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June 9, 2006

Fantasy Focus

Down the Line

by Erik Siegrist

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Coming into 2006, perhaps the most risky elite pick in fantasy baseball was Alfonso Soriano. Much was made of his 2005 home/road splits (1011 OPS at home in Texas, 639 away) and the fact that he was moving from a great hitter's park in Ameriquest Field to a great pitcher's park in RFK Stadium. Jose Guillen's own initial struggles with RFK (just three home runs there last year, as opposed to 21 on the road) were cited as corroborating evidence. In addition, Nationals GM Jim Bowden mentioned his immediate intention to move Soriano off of the keystone and out to left field, a decision that clearly displeased the second baseman. Add to that an arbitration battle the player lost, and the door was opened for a potentially sulky Soriano to underperform even beyond the unfavorable park factors as he tried to force another trade. PECOTA's median projection was a .258/.311/.465 line with 24 home runs; ours at window._ttf = window._ttf || []; _ttf.push({ pid : 53804 ,lang : "en" ,slot : '.contentPad .article > p' ,format : "inread" ,minSlot : 5 ,components : { skip: {delay : 0}} ,css : "margin: 0px auto 20px; max-width: 600px!important;" }); (function (d) { var js, s = d.getElementsByTagName('script')[0]; js = d.createElement('script'); js.async = true; js.src = '//cdn.teads.tv/media/format.js'; s.parentNode.insertBefore(js, s); })(window.document); I say almost, because there is one hitter who has done as well in RFK as Soriano is doing now, albeit in an even tinier handful of plate appearances-Andruw Jones has cranked five home runs in just 37 at bats in Washington over the last eight months of regular season baseball. Perhaps not coincidentally, Jones profiles as a very similar hitter to Soriano at the plate. Both are right-handed flyball pull hitters, and it's that ability to pull the ball down the line, rather than into RFK's spacious gaps and towards its distant center field fence, that might just be the key to their performances, and their power in a park that is otherwise a power killer.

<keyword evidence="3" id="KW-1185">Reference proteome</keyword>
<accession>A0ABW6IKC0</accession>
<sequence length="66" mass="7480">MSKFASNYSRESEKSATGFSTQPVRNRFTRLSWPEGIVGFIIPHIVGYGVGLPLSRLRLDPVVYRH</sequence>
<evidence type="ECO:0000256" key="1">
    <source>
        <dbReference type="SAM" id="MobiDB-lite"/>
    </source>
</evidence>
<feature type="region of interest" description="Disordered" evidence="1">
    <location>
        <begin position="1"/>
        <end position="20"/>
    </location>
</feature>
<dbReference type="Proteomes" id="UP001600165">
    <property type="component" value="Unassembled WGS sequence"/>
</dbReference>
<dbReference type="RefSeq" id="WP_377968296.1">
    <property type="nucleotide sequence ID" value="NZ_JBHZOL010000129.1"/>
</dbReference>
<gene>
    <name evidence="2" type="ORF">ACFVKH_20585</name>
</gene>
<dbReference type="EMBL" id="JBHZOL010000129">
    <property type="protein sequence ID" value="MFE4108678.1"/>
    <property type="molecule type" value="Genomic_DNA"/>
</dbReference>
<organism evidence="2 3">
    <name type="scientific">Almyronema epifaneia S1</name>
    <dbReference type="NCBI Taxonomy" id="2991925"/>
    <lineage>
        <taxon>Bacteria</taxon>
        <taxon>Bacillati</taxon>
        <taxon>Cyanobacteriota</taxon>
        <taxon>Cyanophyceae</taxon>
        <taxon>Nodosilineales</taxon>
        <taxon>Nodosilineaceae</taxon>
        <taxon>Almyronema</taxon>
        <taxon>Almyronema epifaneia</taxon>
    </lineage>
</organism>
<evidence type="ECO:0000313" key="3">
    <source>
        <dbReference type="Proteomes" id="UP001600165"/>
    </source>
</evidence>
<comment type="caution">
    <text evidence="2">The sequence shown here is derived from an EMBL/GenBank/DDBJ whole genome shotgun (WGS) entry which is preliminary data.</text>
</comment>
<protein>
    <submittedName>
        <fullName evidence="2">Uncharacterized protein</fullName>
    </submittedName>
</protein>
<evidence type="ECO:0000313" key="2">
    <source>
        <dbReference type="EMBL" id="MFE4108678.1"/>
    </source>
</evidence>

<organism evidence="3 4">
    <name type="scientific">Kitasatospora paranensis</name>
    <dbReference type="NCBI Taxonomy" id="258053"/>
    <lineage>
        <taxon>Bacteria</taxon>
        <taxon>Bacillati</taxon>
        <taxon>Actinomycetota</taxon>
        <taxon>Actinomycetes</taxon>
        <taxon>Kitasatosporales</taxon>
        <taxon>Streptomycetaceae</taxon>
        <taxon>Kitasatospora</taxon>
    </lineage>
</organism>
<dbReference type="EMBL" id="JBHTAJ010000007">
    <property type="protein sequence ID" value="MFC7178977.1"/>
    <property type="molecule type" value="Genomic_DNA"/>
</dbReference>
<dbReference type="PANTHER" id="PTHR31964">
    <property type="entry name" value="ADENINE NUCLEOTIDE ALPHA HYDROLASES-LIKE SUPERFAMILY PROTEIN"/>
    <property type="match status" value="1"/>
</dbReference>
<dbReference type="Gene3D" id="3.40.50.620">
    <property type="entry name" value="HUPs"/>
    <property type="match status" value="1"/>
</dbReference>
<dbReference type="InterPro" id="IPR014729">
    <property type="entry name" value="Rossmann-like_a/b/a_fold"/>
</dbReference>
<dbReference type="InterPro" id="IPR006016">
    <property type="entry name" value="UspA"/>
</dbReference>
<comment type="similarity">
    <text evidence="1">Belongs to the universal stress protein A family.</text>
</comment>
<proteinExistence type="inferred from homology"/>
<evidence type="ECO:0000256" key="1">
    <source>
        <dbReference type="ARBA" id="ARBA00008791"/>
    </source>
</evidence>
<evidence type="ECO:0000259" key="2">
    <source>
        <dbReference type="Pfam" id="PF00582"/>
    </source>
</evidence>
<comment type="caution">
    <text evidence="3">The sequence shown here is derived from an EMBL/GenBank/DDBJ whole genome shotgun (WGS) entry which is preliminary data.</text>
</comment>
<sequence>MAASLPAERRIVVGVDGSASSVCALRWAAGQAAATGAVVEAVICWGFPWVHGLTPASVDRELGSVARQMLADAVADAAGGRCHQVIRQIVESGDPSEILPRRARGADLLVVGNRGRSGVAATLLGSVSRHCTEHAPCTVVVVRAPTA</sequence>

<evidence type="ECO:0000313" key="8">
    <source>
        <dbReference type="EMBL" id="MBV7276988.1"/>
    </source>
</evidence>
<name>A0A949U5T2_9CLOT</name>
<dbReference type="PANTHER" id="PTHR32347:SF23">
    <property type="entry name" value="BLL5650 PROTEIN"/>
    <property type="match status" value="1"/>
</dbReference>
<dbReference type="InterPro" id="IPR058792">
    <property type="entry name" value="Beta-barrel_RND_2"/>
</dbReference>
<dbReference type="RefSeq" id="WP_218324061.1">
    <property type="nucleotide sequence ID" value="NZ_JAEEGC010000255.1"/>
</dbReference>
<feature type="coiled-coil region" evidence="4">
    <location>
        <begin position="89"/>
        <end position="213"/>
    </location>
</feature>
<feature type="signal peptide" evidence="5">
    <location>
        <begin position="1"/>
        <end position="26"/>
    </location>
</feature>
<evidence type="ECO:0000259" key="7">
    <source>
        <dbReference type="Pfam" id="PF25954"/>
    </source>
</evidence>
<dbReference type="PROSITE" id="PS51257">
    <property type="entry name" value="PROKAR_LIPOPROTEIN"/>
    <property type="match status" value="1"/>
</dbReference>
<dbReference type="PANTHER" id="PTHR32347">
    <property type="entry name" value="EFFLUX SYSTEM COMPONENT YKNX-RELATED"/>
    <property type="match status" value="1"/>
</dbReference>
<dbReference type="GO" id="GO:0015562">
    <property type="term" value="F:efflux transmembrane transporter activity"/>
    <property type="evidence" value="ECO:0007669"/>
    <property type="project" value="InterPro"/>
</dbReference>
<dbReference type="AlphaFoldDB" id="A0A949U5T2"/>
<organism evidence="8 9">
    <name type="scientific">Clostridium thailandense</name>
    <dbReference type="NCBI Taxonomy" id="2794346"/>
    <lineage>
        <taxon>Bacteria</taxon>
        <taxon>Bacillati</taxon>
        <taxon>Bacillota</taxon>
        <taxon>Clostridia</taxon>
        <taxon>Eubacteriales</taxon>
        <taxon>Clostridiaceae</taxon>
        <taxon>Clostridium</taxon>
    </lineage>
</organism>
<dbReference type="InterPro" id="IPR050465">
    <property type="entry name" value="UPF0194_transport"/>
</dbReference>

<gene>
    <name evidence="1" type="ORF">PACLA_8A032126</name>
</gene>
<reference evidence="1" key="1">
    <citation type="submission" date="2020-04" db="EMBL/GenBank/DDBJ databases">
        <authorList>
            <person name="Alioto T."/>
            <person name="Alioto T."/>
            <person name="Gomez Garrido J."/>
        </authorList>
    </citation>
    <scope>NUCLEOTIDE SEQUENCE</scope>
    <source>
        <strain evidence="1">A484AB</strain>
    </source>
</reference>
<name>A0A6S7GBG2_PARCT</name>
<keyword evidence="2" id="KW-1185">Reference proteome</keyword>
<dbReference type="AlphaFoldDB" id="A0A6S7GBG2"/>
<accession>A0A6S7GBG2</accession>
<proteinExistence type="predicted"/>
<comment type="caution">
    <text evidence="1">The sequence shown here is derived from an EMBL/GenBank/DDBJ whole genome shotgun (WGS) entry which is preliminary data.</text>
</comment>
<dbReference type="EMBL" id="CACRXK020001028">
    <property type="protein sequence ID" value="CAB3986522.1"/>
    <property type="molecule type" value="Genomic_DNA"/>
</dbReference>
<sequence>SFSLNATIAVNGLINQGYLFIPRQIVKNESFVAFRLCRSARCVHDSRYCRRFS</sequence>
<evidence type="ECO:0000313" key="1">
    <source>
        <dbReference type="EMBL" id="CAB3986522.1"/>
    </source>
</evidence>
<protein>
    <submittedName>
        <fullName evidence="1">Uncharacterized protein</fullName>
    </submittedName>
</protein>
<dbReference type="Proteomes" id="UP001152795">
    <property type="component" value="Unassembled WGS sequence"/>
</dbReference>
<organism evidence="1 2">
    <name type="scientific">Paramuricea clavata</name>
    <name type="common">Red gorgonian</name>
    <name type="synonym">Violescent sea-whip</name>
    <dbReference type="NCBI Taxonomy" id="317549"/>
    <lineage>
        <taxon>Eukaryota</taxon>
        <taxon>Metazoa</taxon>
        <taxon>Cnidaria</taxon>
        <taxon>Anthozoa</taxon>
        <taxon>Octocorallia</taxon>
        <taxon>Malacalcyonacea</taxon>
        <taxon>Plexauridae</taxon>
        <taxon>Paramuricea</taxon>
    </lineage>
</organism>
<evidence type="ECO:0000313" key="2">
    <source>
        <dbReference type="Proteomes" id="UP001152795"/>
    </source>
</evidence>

From both a fantasy and a sabermetric perspective, Soriano's surprising numbers hint at new areas of inquiry, and suggest what types of batters Jim Bowden should be looking for in a deal when he picks up the phone. Just as we've just begun to consider what a pitcher's groundball/flyball ratio can tell us, so too could a hitter's pull tendency help provide a more accurate portrait of their potential. At the very least it suggests new ways to look at park effects, such as whether a stadium is pull-friendly, or more or less rewarding for flyball hitters.

Just because a thing wasn't predicted, doesn't mean it wasn't predictable. It simply means we need to refine the tools at our disposal.

Erik Siegrist is a senior beat writer for RotoWire, covering the Marlins and Nationals. He can be reached here.

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Prospectus Notebook: I... (06/09)
<< Previous Column
Fantasy Article Fantasy Focus: Change ... (06/06)
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